Our holdings include hundreds of glass and film negatives/transparencies that we've scanned ourselves; in addition, many other photos on this site were extracted from reference images (high-resolution tiffs) in the Library of Congress research archive. (To query the database click here.) They are adjusted, restored and reworked by your webmaster in accordance with his aesthetic sensibilities before being downsized and turned into the jpegs you see here. All of these images (including "derivative works") are protected by copyright laws of the United States and other jurisdictions and may not be sold, reproduced or otherwise used for commercial purposes without permission.
Vintage photos of:
UPDATE: The photographer is Tony Linck, whose work appeared in Life magazine. The location is probably around Utica, New York.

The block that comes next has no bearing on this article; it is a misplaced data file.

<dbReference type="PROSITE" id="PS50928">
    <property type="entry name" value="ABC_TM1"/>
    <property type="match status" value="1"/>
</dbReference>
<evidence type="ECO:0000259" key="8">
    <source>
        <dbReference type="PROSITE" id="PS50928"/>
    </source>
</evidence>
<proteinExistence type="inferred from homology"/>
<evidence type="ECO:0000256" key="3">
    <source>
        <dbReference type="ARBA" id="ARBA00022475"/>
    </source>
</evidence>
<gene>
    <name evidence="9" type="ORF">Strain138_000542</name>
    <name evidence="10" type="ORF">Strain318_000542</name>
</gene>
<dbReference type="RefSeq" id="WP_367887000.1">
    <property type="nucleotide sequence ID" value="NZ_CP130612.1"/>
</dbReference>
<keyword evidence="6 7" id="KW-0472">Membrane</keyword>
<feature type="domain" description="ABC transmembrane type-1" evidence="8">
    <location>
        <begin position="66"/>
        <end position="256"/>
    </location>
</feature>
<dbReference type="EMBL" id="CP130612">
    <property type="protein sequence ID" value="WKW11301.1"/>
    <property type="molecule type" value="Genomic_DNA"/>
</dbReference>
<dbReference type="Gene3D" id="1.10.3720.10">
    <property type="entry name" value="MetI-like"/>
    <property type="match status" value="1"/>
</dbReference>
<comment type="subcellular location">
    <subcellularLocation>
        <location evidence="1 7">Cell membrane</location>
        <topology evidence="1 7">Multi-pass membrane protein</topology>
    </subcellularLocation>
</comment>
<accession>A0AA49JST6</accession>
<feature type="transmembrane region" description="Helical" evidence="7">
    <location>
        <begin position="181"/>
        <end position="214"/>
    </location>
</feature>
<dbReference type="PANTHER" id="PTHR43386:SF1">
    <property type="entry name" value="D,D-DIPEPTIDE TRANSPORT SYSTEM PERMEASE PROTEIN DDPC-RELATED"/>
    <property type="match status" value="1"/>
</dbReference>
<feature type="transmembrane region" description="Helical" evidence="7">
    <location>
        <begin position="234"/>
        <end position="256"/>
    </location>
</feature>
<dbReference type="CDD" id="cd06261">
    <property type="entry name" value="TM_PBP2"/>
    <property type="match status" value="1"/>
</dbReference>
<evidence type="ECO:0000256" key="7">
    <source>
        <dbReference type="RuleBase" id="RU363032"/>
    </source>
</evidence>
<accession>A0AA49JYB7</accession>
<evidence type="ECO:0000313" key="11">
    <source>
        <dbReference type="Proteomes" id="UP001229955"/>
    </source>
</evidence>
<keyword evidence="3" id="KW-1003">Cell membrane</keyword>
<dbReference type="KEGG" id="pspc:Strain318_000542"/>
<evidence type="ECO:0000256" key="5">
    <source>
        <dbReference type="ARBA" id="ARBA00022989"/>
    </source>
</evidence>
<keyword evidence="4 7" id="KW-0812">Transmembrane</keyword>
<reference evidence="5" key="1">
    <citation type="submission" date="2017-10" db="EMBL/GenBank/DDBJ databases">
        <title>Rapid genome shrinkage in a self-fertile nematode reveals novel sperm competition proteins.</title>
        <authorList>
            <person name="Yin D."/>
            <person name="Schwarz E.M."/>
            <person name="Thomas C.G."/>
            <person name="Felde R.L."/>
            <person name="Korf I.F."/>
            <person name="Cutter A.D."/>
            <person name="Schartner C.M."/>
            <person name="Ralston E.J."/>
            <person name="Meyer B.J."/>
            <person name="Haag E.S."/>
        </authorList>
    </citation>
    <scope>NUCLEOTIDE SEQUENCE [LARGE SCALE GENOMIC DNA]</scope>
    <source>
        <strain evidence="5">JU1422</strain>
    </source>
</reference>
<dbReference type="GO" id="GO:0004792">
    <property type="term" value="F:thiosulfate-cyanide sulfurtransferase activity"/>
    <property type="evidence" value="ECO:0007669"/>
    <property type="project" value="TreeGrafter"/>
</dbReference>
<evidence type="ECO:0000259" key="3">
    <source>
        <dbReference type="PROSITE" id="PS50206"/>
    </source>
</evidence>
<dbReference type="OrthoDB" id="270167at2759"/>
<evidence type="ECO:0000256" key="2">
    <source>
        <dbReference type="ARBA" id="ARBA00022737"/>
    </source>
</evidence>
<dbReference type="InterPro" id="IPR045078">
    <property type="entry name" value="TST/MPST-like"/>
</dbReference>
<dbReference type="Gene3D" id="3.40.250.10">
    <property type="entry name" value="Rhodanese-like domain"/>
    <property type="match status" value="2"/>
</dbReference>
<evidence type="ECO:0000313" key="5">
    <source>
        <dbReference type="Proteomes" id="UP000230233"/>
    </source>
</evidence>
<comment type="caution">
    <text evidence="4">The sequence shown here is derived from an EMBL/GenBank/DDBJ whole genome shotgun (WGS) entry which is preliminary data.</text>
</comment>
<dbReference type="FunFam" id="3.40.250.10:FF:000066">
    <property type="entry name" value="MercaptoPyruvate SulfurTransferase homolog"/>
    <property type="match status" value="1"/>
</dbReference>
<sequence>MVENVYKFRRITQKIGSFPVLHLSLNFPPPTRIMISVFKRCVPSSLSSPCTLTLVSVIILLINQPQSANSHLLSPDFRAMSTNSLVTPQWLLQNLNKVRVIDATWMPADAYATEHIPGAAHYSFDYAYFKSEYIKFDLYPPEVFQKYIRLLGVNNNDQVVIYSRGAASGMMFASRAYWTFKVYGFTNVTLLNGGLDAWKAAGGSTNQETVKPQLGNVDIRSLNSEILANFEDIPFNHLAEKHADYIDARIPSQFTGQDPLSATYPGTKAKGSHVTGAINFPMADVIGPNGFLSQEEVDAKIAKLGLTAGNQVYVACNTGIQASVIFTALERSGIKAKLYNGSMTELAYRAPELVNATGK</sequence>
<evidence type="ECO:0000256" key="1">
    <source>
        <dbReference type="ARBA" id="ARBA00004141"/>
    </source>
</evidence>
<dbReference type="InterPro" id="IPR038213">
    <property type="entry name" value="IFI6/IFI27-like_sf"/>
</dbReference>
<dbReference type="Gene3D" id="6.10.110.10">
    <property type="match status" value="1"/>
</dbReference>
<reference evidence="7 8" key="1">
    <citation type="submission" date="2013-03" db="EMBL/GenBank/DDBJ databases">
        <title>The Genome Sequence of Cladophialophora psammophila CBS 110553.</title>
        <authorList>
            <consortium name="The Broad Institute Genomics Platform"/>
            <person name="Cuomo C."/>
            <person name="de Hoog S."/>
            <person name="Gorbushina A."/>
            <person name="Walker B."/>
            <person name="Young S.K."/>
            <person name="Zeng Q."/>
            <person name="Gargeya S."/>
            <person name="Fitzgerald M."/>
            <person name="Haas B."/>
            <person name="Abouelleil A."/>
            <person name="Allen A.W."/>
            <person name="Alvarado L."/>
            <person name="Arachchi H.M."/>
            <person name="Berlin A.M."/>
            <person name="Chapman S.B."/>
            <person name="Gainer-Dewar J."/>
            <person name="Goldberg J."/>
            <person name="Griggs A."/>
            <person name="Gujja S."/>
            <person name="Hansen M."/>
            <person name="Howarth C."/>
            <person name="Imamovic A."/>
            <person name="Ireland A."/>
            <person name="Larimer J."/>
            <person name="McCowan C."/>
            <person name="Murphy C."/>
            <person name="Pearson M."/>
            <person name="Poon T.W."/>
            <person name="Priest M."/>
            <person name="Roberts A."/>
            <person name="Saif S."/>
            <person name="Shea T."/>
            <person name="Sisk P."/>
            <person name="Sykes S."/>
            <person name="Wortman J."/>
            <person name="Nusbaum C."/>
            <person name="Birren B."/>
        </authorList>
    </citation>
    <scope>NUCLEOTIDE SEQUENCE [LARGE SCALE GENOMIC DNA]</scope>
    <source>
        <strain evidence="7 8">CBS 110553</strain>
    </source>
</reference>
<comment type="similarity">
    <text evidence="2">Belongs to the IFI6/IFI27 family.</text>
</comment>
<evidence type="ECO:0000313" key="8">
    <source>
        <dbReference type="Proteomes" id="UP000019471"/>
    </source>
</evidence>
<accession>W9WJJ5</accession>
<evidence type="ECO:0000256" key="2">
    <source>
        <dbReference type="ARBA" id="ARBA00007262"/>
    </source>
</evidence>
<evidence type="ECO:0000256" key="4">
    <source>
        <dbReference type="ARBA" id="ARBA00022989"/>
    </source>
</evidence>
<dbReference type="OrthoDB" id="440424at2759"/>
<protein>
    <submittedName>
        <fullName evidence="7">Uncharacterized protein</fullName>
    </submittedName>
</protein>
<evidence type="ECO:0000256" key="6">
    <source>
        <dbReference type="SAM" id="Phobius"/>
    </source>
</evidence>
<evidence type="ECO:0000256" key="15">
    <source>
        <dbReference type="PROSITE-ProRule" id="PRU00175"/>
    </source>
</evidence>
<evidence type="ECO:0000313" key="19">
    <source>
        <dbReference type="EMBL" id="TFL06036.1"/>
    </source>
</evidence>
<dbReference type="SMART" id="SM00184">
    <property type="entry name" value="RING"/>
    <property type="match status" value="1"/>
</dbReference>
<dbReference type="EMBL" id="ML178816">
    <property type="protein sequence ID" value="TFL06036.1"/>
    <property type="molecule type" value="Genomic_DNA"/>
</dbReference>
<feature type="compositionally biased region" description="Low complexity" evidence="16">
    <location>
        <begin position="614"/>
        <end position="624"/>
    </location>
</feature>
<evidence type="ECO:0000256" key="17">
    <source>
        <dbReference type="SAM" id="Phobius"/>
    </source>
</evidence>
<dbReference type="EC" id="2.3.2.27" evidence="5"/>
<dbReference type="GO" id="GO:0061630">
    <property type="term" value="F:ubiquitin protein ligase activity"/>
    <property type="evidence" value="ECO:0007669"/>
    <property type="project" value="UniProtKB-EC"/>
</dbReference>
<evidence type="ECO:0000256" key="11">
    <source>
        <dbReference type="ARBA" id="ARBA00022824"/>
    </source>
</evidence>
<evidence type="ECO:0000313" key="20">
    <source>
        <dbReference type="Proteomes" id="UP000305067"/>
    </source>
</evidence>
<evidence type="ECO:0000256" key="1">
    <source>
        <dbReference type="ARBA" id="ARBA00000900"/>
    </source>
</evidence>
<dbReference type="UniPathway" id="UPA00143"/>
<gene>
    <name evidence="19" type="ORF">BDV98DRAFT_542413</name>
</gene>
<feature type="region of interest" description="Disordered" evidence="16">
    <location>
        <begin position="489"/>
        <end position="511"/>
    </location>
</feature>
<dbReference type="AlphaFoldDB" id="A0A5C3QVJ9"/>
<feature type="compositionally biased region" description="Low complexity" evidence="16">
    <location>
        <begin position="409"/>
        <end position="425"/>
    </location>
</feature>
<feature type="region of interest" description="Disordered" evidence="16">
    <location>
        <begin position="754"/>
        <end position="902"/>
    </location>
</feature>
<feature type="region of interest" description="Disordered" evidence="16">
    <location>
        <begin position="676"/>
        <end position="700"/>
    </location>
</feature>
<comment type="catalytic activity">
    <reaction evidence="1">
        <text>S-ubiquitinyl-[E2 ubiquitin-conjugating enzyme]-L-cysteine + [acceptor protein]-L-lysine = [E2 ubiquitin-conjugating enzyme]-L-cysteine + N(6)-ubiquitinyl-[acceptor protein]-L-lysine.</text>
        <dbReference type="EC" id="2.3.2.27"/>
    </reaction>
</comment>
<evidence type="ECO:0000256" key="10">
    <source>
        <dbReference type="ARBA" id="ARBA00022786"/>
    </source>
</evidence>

From somewhere in New England in the 1940s comes this uncaptioned 4x5 Agfa negative of three happy guys and their Ford truck. View full size.
America's first camouflaged automobile has been let loose, and is now on the war path. The inhabitants of the Pacific Coast from Seattle to San Diego swear they are "seeing things." A sheriff who has a record for pinching speeders is out after the camoufleurs who committed "camouflage" to prove that America's automobiles are as chameleon-like while on the war path as those in Europe.-- Oakland Tribune, Oct. 28, 1917
W.L. Hughson, of KisselKar fame upon the Pacific Coast, has donated the famous Kissel military scout car, recently used to blaze the "three nation run," to the government department having the new operations of "camouflage" in its charge. A committee of three prominent San Francisco artists will paint this car with color patches, which suggests nothing except the surrounding earth, trees, grain fields, sky, etc., making an exact fac-simile of the cars now being used by the allies along the various war fronts-- Motor West, Oct. 15, 1917
"Kissel Military Highway Scout Kar." From somewhere in the woodsy Pacific Northwest comes the "Scout Kar" last seen here, with 1918 Washington State dealer plates. 5x7 glass negative by Christopher Helin. View full size.